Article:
Forestry hopes dashed
Thursday’s start to the wet season was the direct opposite of what officials at the Forestry Division within the Ministry of Agriculture had been hoping for.
The heavy rains resulted in damage to property, and flooding in several communities across the state, adding to the damage already caused by the erupting Soufriere volcano.
Speaking on Wednesday with SEARCHLIGHT, Director of Forestry Fitzgerald Providence, said his department was hoping for gentle showers at the start of the wet season to avert further disaster through flooding and soil erosion.
“We’re not hoping for major heavy rainfall so soon, because there is a lot of deforestation in terms of defoliation of the plants, breaking of branches, a lot of areas are exposed,” Providence said then.
He explained that the forest ecosystem provides many services “and one of that is protecting our soil and watersheds, and if the forest cover is not there, we are concerned that there would be erosion and a similar thing that happened in the 2011 floods or the 2013 floods.”
Notwithstanding the forecasts for a vey active 2021 Atlantic hurricane season, Providence said the Forestry Division is hoping that there will be no major hurricanes or rainstorms that would negatively impact the already heavily exposed terrain, especially in the upper elevations left bare as a result of the volcanic eruption.
He shared that the Division had begun a preliminary assessment of the forest to determine the extent of the damage done by the eruption, and how best to respond. One major concern is the ash fall that has also presented problems for the animal and bird life in the forest-its fauna.
The forestry director said they have been able to determine that the “top one-third of forest along the slopes of Soufriere- referred to as the elfin woodland… has been denuded of vegetation” and 75% forest cover along the slopes.
And evidence has also shown that there is complete destruction in the forested south western side of the volcano from pyroclastic flows, in the laraki valley and wallibou where “ just sticks remain”. But there is a sliver of good news, in that, there is still some green in areas of Fancy and the falls of Beliene that were protected by ridges.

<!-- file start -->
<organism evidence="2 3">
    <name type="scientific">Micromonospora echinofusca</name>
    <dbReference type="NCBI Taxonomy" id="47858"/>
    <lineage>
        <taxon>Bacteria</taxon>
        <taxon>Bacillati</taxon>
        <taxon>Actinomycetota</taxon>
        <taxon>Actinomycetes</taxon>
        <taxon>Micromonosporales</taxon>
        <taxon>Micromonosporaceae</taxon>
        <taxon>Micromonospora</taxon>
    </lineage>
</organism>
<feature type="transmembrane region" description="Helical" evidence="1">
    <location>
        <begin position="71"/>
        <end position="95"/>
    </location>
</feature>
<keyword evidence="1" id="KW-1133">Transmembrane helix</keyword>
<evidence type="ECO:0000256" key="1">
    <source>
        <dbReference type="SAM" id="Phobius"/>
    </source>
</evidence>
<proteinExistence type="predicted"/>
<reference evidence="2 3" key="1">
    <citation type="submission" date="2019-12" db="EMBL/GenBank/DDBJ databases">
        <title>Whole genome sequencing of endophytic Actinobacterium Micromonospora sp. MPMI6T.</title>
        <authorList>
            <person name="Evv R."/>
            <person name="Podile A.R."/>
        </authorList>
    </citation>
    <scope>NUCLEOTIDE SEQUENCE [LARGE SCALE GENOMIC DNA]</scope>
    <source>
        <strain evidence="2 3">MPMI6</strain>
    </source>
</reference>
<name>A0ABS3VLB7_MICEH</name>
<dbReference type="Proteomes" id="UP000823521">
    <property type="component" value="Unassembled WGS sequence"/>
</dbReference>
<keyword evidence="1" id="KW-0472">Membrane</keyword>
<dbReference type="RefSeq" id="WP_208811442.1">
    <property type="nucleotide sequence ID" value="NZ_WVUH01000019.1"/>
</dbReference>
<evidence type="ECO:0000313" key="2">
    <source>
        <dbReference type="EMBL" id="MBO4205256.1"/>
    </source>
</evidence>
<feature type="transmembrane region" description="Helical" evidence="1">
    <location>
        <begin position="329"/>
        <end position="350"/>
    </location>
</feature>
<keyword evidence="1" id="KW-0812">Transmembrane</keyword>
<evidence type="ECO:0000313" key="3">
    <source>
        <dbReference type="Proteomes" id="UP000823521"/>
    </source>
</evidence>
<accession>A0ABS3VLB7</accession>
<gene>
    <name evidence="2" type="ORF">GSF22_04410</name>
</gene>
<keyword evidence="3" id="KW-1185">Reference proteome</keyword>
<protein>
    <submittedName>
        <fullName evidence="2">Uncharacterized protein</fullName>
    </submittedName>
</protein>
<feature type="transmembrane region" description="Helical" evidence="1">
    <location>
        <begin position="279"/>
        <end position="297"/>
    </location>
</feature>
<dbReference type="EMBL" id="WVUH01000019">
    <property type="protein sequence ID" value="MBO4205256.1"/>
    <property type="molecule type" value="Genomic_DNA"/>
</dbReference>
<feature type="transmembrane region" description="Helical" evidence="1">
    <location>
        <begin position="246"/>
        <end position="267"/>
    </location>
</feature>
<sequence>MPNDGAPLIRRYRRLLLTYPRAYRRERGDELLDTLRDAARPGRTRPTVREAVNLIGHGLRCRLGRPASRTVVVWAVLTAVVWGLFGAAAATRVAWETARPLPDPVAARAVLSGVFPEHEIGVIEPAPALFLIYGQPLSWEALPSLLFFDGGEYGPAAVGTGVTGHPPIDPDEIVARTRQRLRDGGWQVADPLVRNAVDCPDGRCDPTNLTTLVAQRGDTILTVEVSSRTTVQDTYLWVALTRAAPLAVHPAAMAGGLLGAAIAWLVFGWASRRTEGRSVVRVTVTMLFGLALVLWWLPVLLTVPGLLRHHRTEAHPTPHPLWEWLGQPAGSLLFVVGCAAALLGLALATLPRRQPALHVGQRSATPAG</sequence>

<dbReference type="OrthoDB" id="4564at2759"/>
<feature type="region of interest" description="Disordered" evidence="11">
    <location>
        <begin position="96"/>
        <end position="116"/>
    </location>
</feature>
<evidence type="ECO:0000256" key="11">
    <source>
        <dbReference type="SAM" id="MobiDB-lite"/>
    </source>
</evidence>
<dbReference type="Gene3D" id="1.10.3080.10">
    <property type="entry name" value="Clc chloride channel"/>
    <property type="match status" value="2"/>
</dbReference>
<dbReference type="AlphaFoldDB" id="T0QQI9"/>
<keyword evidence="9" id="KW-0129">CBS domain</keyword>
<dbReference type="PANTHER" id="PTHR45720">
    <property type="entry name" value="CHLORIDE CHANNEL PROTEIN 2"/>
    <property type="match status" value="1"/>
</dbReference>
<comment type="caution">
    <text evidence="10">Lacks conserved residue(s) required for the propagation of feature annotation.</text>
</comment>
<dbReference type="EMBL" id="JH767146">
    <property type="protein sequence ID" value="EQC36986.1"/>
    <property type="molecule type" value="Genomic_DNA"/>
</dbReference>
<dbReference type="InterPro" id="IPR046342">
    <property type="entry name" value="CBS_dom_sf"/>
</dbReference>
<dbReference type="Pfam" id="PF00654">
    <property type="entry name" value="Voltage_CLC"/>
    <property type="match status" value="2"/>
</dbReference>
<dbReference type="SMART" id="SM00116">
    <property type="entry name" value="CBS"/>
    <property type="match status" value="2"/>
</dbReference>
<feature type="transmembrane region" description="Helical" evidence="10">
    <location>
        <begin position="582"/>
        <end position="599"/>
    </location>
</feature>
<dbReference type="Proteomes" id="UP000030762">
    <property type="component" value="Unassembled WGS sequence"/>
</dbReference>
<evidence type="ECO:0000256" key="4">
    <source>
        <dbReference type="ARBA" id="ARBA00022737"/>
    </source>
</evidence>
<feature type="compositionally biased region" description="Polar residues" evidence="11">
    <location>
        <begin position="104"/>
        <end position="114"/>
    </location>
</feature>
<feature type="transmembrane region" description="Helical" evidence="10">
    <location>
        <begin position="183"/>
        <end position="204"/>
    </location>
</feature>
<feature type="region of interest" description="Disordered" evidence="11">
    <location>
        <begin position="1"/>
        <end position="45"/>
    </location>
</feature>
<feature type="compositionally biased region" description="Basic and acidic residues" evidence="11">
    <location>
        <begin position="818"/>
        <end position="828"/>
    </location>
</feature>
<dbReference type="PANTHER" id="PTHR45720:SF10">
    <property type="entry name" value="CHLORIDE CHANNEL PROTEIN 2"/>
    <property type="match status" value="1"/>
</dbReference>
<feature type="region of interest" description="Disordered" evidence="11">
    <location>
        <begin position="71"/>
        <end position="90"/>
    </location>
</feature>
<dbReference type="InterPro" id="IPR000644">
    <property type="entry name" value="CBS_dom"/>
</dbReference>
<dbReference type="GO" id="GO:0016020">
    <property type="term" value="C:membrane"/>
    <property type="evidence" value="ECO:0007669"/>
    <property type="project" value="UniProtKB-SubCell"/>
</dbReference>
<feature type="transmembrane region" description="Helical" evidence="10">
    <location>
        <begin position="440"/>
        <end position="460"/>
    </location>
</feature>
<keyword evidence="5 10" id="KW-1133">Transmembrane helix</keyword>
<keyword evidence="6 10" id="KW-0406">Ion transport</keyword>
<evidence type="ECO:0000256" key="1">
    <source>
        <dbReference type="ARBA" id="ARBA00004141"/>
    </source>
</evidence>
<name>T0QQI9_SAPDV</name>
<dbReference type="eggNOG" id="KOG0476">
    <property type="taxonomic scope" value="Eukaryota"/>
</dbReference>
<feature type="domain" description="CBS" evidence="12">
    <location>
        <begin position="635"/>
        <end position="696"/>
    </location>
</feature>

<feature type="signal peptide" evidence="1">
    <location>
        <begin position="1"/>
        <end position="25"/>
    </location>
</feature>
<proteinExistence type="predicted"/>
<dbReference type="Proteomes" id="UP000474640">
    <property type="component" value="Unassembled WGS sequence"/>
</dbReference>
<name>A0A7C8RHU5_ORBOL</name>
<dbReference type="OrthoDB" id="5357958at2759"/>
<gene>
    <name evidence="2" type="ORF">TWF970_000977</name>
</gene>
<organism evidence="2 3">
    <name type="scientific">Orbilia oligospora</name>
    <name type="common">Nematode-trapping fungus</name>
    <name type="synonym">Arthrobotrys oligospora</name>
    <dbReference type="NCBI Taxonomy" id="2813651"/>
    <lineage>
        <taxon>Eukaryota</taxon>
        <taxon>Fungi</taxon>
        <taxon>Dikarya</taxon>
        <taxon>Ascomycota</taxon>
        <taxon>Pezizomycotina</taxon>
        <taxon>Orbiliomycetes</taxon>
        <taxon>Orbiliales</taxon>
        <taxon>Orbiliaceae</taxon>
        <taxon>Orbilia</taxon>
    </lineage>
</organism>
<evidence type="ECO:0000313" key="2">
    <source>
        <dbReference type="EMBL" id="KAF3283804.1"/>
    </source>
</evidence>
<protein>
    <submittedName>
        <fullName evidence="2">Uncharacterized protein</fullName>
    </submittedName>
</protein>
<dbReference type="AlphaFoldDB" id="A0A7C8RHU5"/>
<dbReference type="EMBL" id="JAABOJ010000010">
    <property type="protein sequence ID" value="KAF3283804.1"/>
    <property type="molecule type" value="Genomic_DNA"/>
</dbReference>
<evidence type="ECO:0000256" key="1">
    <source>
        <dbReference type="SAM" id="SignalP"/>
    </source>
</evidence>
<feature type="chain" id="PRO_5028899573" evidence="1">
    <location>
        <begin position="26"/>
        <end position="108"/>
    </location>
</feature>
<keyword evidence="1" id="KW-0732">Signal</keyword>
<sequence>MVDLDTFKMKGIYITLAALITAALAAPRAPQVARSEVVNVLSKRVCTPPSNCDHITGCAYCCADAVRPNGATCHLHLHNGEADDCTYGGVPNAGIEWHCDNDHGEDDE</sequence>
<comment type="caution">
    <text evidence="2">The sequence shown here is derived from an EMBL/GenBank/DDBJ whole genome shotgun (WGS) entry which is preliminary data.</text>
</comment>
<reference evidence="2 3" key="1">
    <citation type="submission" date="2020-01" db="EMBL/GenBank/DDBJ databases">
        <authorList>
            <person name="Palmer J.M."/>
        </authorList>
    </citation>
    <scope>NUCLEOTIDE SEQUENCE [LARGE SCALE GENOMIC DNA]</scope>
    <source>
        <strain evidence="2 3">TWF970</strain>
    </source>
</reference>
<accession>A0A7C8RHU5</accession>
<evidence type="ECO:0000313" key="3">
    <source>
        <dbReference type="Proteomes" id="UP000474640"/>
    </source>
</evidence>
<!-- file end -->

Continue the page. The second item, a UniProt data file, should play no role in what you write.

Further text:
Providence is however confident that the forest, which is critical not only for water generation but also as a habitat to a wide range of fauna, including endemic species, will naturally regenerate itself over time.
“There will be some foliage coming in that would hold the soil, so there won’t be the massive erosion or mass movement of both ash and soil during any rain storm,” he noted, but is also hoping they will be able to obtain the resources as it may become necessary to move into some areas “to clear debris or fallen trees out of main waterways in case there is any flood”.
The forestry assessment is led by a combined team of the wildlife unit and law enforcement and compliance unit working along with the forest rangers, and began about two weeks ago.
In addition to assessing damage to the forest, the team is also installing feeding platforms (raised tables placed in trees) on which food and water are provided for forest birds which include the whistling warbler and the St Vincent parrot, both endemic to SVG.
Though there has been the death of at least one parrot which showed signs of starvation and dehydration, it appears that the national bird has been weathering the eruption.
“As we go into the forest we are hearing the birds, which is evidence that they have survived,” Providence said.
The St Vincent parrot- the Amazonia Guildingi) goes to the Soufriere Mountain to feed, having relocated to nest in other forested areas following the 1979 eruption.
Already, the Forestry Division has issued an appeal to its external partners to assist in setting up rehabilitation centers close to forested areas to give the birds a better chance of survival.
There are an estimated 800 parrots currently in the wild.